You know day after day you wrote the Words for the Day on Vista all those weeks while you were at home recovering from your cancer surgery and then on the board when you came back to class, Words of the Day like “Lessons learned must be lessons lived. “Impossible things are accomplished every day,” “’Hard’ is not the same as ‘impossible,’” “Miracles do happen; you just have to work hard for them to occur,” “The only limits you have are the ones you place on yourself,” “Fences are great for lawns; they suck when it comes to your spirit.” “No one can depreciate you without your permission.” “The longer you carry a grudge the heavier it gets.” “You are the choices you make.” At first I thought they were sappy. Then I found myself copying them into a notebook and reading them over and over and over again. They all were hitting home even though I didn’t understand that at the time. Then, I slowly realized what an effect they were having on me because I felt as if you were talking directly to me. Soon, I found myself writing to you about my….in my journal and you sharing yourself with me in reply to show me that I was not alone. I’m not sure why I could tell you what I’ve never told anyone about……I don’t really know why I felt safe that I could trust you with the deep dark secret eating at me and come out from the corner in that the black room I had locked myself in for so many years. I don’t really know why. I didn’t have a chance to get to really know you. You were in class only for about a week and a half before you went into surgery. Maybe it was the story of your painted pinky nail. Maybe it was what you called your genesis story about how you started admitting your stuff to yourself about yourself, shared your secrets with us, how you started to come out from your own locked, dark room and started working on yourself, and began changing your straw into gold. Maybe it was while you were facing cancer and major surgery and a month of recovering at home and months more of getting back to normal, you never stopped thinking about us. You never stopped making sure we wouldn’t get hurt. You never stopped caring about us. Maybe it was all that belief and trust you had in us that we could carry the load while you were recovering. Maybe, in spite of ourselves, we couldn’t help but believe you were sincere and what we saw was what we were really getting. Maybe it was the fact you never stopped laughing and smiling in the face of all the stuff that was coming down. Maybe I felt that if you could do it, why couldn’t I take the chance to do something I’ve never thought I could do: free myself up and change. Maybe it was all of these maybes. Whatever it was, something told me that I could trust you and I just puked up all that stuff inside me just like you did with yourself when you had your epiphany.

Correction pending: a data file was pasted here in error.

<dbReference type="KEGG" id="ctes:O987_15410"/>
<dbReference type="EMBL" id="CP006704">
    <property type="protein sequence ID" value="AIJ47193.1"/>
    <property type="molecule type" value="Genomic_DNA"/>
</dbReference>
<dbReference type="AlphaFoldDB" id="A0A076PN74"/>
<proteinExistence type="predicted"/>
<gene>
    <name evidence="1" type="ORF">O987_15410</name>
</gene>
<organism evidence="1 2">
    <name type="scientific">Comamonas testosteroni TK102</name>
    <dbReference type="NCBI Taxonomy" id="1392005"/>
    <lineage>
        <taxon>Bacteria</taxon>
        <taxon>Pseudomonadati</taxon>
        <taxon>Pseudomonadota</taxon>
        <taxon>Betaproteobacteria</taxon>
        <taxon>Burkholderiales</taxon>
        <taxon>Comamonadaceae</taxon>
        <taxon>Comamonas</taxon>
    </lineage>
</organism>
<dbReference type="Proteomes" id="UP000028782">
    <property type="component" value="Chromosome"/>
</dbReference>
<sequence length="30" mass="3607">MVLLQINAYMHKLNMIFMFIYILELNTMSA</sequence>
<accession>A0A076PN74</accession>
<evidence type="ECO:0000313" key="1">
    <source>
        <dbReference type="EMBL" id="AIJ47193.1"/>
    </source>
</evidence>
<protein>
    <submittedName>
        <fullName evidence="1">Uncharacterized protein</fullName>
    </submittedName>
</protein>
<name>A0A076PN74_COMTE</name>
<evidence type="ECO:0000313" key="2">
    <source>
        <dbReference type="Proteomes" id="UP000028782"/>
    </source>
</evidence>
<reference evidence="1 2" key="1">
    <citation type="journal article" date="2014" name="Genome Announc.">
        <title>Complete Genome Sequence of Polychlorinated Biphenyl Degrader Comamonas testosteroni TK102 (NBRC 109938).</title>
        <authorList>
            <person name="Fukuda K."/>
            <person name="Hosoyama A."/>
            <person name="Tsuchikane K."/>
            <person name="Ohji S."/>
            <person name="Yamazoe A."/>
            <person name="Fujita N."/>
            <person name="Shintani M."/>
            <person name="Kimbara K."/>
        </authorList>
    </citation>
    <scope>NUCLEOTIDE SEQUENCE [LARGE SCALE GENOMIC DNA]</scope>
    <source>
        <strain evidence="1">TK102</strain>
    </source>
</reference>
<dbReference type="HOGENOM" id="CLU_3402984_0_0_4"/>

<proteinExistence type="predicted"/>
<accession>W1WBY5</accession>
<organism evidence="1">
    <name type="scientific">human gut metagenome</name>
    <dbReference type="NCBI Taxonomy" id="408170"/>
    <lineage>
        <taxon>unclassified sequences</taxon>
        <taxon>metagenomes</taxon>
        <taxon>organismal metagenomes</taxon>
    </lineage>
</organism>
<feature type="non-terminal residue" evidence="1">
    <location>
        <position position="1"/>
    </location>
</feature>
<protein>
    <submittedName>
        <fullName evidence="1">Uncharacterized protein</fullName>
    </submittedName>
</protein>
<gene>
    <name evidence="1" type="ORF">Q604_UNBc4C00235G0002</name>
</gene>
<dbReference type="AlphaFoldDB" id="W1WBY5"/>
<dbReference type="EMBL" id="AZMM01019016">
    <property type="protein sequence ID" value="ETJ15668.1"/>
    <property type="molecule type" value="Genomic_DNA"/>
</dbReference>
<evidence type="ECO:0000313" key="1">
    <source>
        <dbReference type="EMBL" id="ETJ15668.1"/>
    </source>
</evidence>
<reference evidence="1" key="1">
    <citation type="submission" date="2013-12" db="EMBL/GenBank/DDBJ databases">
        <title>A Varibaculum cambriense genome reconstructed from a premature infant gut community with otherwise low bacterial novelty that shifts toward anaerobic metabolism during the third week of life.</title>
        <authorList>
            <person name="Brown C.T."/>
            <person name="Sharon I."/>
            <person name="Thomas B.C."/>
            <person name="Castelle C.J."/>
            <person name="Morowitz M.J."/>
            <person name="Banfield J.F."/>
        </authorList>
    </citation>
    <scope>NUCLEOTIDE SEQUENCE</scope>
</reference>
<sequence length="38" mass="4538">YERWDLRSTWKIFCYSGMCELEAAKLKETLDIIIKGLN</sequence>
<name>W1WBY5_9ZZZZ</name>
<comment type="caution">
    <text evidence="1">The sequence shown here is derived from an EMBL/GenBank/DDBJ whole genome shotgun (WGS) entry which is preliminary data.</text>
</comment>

For you, teaching is a passion for the possible and for you all things are possible. And somehow and for some reason you saw me as one of those “possibles” before I did. You live those words you write and you model them for us and challenge us to do the same. I don’t think everyone gets it or wants to get it. Well, I want you to know, as you do from my journal, I got it. I guess it was time. It wasn’t easy. Still isn’t. Probably won’t be for a long while. I got to get over a lot of bad habits of how I look at myself and learn new ones. It’s hard pulling out those posts of the fence I had place around myself. It’s hard to come out into the light after being in the dark for so long. But, hard is not impossible, is it. I feel like I’m beginning to walk all over. I just want you to know in this final entry of my journal that you’ve help me start to come to terms with…. No, I don’t think you’d agree to what I just said. You’ve helped me help myself to go past the limits I thought existed, past disbelief, past hesitations, past the point of giving up, to the point of finding a faith, of stirring a courage to do more than just get by, of stirring of a hope in me, of having a trust and belief, of exploring my abilities and talents, of opening doors to my real potential, of opening the window and letting the warm fresh air in and getting rid of the cold, musty, stale air, and of just going for it. You somehow saw my gold where I saw only saw straw and convinced me that there just may be more to me than I thought and let ……convince me was there. You’ve helped me help me fill myself with dreams I never dreamt before that have started pushing away the dark memories that have been strangling me and holding me back such a long time. I’m happier and more self-confident and working harder. I don’t think I’m as dirty any more although I still have to wash myself off a lot more. I used to run myself down and run from myself because I believed what others were saying about me. Long ago I had accepted doing things that I knew wasn’t good for me because I didn’t think I was good enough. I had trained myself for mediocrity at best and certainly for sadness. You helped me start training myself for excellence and happiness. Now I think I may be starting to work to find myself and become in charge of myself like all those feminists we studied. Small steps I thought until you told me no step on a great journey is really small. Without this class, without you, without these first steps in this class, I could not have blossomed as I did, taken a risk with Robert (not his real name), done the projects that we did, learned about my creativity as I did, learned so much American history as I did, and learned so much about me as I did. I see that what I can do is so far beyond what I thought I could do and ever tried to do—and did. I just didn’t trust or believe in myself and hid behind my “I tried.” Once I struggled past my “I can’t” and my “I’m not good enough,” I found I could and was good enough. Now, I don’t have a reason not to believe in myself, have faith, and just do it. Like you quoted Yoda on the board, “Try not. Do. Or, do not. There is no try.” Now, I will stop trying and only do when I used to only try and usually did not.